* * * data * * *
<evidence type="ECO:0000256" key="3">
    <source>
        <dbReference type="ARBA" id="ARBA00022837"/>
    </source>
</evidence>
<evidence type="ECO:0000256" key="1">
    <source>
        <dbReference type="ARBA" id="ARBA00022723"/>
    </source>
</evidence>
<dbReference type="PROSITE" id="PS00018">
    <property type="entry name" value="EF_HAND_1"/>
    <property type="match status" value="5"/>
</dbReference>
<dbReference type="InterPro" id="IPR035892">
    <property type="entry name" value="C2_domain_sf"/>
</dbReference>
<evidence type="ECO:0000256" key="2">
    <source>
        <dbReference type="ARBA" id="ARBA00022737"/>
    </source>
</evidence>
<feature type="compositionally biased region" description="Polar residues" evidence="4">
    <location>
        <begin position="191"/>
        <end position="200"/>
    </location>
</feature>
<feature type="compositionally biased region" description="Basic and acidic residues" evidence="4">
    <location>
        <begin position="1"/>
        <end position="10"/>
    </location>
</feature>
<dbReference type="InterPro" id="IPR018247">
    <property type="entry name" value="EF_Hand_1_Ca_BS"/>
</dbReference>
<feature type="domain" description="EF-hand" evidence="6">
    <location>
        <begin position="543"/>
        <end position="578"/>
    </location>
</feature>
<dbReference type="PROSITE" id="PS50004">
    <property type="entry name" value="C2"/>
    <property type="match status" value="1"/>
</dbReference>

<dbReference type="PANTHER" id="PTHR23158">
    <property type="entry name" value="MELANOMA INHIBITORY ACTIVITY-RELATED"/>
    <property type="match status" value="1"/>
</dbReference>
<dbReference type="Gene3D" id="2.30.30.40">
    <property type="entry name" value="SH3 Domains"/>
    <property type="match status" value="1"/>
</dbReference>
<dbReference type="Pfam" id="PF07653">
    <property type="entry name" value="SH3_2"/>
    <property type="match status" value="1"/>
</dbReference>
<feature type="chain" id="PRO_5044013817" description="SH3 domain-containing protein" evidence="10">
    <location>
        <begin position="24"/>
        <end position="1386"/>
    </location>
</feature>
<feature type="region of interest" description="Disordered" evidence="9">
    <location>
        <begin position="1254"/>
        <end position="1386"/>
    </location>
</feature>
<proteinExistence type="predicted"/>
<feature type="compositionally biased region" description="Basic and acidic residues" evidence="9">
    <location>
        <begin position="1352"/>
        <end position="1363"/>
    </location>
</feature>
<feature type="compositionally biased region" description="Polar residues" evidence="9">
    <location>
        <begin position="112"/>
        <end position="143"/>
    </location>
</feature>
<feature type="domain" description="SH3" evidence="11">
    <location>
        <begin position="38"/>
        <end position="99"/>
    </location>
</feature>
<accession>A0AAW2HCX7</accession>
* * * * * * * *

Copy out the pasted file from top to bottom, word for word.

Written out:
<evidence type="ECO:0000256" key="3">
    <source>
        <dbReference type="ARBA" id="ARBA00022837"/>
    </source>
</evidence>
<evidence type="ECO:0000256" key="1">
    <source>
        <dbReference type="ARBA" id="ARBA00022723"/>
    </source>
</evidence>
<dbReference type="PROSITE" id="PS00018">
    <property type="entry name" value="EF_HAND_1"/>
    <property type="match status" value="5"/>
</dbReference>
<dbReference type="InterPro" id="IPR035892">
    <property type="entry name" value="C2_domain_sf"/>
</dbReference>
<evidence type="ECO:0000256" key="2">
    <source>
        <dbReference type="ARBA" id="ARBA00022737"/>
    </source>
</evidence>
<feature type="compositionally biased region" description="Polar residues" evidence="4">
    <location>
        <begin position="191"/>
        <end position="200"/>
    </location>
</feature>
<feature type="compositionally biased region" description="Basic and acidic residues" evidence="4">
    <location>
        <begin position="1"/>
        <end position="10"/>
    </location>
</feature>
<dbReference type="InterPro" id="IPR018247">
    <property type="entry name" value="EF_Hand_1_Ca_BS"/>
</dbReference>
<feature type="domain" description="EF-hand" evidence="6">
    <location>
        <begin position="543"/>
        <end position="578"/>
    </location>
</feature>
<dbReference type="PROSITE" id="PS50004">
    <property type="entry name" value="C2"/>
    <property type="match status" value="1"/>
</dbReference>

<dbReference type="PANTHER" id="PTHR23158">
    <property type="entry name" value="MELANOMA INHIBITORY ACTIVITY-RELATED"/>
    <property type="match status" value="1"/>
</dbReference>
<dbReference type="Gene3D" id="2.30.30.40">
    <property type="entry name" value="SH3 Domains"/>
    <property type="match status" value="1"/>
</dbReference>
<dbReference type="Pfam" id="PF07653">
    <property type="entry name" value="SH3_2"/>
    <property type="match status" value="1"/>
</dbReference>
<feature type="chain" id="PRO_5044013817" description="SH3 domain-containing protein" evidence="10">
    <location>
        <begin position="24"/>
        <end position="1386"/>
    </location>
</feature>
<feature type="region of interest" description="Disordered" evidence="9">
    <location>
        <begin position="1254"/>
        <end position="1386"/>
    </location>
</feature>
<proteinExistence type="predicted"/>
<feature type="compositionally biased region" description="Basic and acidic residues" evidence="9">
    <location>
        <begin position="1352"/>
        <end position="1363"/>
    </location>
</feature>
<feature type="compositionally biased region" description="Polar residues" evidence="9">
    <location>
        <begin position="112"/>
        <end position="143"/>
    </location>
</feature>
<feature type="domain" description="SH3" evidence="11">
    <location>
        <begin position="38"/>
        <end position="99"/>
    </location>
</feature>
<accession>A0AAW2HCX7</accession>